TNT Theatre Britain presents:


written by W. Shakespeare           directed by Paul Stebbings

As Shakespeare´s English is not the English of 21st century,
we strongly advise to read the synopsis beforehand.

If MACBETH is not the finest play ever written, it is certainly the most performed. The play explores the corruption of power and its terrifying results, both politically and personally. But while the themes are profound and complex, the form is hugely entertaining: this is a thriller, a war story, a romance, a nightmare, a horror story and a most powerful presentation of the supernatural.

The witches ride above this play as both demons and restorers of the natural order that MACBETH and his murderous wife seek to destroy. The evil that the royal couple unleash rebounds upon themselves and, by means of the most extraordinary poetry, we, the audience, watch the collapse of naked ambition into tortured self-doubt and ultimate insanity.

TNT’s production, directed by Paul Stebbings, was the company’s first Shakespeare production. The production has been so successful that it has been constantly revived and toured worldwide since 2001 to over forty countries on four continents. This might be the most performed production of MACBETH this century. Audiences have thrilled to this production from London to Atlanta, from Beijing to Berlin, from El Salvador to Thailand and from Australia to Norway. This is a full-blooded version of the play, witch driven in its intensity. The production is not frightened of the supernatural, or compromised by modern dress. But this is not an old fashioned production either; the musical score by Paul Flush drives the play forward and creates a compelling sound texture of almost filmic quality. Forest and castle merge and melt. The witches are an almost constant presence, neither male nor female (or both) and as ruthless as Greek Furies. The acting is fast and physical. Above all the production releases the poetic intensity of Shakespeare, writing at the height of his powers. The play is not so much interpreted as elucidated, exposing its universal truths.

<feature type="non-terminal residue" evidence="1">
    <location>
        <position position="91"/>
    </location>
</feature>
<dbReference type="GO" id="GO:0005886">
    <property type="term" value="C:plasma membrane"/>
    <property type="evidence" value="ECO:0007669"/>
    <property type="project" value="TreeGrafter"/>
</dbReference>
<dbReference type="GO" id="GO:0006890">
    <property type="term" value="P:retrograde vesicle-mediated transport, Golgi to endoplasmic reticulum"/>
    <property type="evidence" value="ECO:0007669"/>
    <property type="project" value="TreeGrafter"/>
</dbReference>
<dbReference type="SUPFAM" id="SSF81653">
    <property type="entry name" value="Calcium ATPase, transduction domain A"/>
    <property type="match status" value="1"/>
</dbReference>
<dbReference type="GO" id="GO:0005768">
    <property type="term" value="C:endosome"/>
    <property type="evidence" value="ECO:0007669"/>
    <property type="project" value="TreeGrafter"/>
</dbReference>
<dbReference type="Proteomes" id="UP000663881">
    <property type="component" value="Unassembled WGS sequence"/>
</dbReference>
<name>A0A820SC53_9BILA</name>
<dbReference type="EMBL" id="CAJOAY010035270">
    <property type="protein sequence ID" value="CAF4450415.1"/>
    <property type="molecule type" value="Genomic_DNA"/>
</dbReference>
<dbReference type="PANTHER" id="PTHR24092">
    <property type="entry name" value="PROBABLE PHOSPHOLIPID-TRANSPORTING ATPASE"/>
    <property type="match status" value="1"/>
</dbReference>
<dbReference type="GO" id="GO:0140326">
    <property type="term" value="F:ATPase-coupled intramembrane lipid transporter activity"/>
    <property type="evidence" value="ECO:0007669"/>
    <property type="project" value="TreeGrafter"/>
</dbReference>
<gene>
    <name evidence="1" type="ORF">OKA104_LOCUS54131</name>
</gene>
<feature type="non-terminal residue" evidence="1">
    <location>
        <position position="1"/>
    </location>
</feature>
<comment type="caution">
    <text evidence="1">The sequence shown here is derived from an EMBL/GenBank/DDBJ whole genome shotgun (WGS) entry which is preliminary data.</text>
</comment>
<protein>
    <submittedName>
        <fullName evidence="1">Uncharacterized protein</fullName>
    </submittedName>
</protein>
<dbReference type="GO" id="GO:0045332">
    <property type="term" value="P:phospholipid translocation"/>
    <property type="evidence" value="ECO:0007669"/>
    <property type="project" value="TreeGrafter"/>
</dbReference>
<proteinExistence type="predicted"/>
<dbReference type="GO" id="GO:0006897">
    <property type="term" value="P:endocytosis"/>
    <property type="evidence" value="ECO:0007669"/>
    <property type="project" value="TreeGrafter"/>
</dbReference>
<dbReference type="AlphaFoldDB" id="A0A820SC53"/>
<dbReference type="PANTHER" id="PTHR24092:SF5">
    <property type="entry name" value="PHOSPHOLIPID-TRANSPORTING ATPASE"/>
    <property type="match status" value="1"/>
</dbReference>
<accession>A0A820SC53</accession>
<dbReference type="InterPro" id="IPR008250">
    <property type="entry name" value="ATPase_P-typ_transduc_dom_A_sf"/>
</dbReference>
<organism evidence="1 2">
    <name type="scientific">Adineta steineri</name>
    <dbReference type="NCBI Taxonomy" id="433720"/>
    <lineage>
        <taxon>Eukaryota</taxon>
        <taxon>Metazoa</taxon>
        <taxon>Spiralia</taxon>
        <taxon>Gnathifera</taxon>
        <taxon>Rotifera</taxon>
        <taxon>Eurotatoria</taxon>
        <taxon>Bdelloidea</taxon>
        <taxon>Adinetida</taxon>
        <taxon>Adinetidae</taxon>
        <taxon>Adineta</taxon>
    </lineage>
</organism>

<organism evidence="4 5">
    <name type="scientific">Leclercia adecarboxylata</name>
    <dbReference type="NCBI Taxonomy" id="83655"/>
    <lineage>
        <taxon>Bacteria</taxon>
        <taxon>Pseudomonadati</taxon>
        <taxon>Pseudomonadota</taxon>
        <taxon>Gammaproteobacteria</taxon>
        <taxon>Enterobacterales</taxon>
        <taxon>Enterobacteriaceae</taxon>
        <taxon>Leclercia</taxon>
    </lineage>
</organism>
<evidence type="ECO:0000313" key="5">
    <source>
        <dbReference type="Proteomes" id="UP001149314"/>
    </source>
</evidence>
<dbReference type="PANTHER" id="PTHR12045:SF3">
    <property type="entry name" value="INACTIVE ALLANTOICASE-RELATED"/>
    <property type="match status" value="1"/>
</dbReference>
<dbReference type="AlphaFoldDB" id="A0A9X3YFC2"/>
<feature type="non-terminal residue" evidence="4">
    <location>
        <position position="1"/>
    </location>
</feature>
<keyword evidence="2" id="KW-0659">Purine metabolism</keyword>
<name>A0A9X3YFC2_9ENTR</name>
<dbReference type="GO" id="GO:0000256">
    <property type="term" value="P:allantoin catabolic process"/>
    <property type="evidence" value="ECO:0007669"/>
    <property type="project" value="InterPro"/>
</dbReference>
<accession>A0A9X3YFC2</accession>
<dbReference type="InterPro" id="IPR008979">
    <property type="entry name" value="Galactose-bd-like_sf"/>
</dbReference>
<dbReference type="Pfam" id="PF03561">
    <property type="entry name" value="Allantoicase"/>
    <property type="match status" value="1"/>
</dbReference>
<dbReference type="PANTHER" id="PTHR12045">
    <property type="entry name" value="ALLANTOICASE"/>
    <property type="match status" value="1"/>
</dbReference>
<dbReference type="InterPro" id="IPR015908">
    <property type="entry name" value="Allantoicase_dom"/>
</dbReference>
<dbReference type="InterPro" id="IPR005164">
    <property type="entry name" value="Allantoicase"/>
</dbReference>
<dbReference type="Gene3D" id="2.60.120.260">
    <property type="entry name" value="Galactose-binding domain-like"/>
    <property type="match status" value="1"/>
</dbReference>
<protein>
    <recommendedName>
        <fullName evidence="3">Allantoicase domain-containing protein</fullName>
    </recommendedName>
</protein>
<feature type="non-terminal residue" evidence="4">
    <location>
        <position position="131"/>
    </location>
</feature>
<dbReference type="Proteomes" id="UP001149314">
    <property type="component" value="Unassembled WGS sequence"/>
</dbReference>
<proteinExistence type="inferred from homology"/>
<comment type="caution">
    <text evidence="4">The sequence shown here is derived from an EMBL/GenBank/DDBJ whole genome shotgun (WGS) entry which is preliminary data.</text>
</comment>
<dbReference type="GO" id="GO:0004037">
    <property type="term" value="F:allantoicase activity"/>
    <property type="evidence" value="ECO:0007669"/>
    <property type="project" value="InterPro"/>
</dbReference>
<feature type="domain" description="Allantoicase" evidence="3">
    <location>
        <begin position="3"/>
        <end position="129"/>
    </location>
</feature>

In our modern world where power seems divorced from morality and the irrational seems to sweep all before it, this mighty drama reminds us that we are not only corrupted but diminished by evil. For without a moral compass we shall be like MACBETH the murderous monarch:

“Out, out, brief candle!
Life is but walking shadow, a poor player
That struts and frets his hour upon the stage
And then is heard no more, It is a tale
Told by an idiot, full of sound and fury,
Signifying nothing.”

Interpreting Macbeth for the stage - TNT theatre

After the recent closure of the first West End production of Macbeth for several years, a leading critic noted that the play was notoriously difficult to stage and that there had perhaps been only two successful productions in London since the 1945. Given that Macbeth is one of the most popular plays ever written, the statement may seem strange, but the play does present problems that most directors find difficult to resolve.

The first problem is that of the supernatural in general and the witches in particular. Given the psychological realism and brutal “realpolitik” of the play it is hard for an audience (and actors) who have no belief in witchcraft to accept the role of the supernatural. As a result these elements are relegated to a minor role or glossed over with embarrassment. For example, the recent RSC production has the first witches' scene played in complete darkness. Another production cut the witches altogether, and indeed the play operates since there is no problem of motivation and Malcolm’s 10,000 men can overpower Macbeth without the aid of Dunsinane Wood or MacDuff’s accident of birth.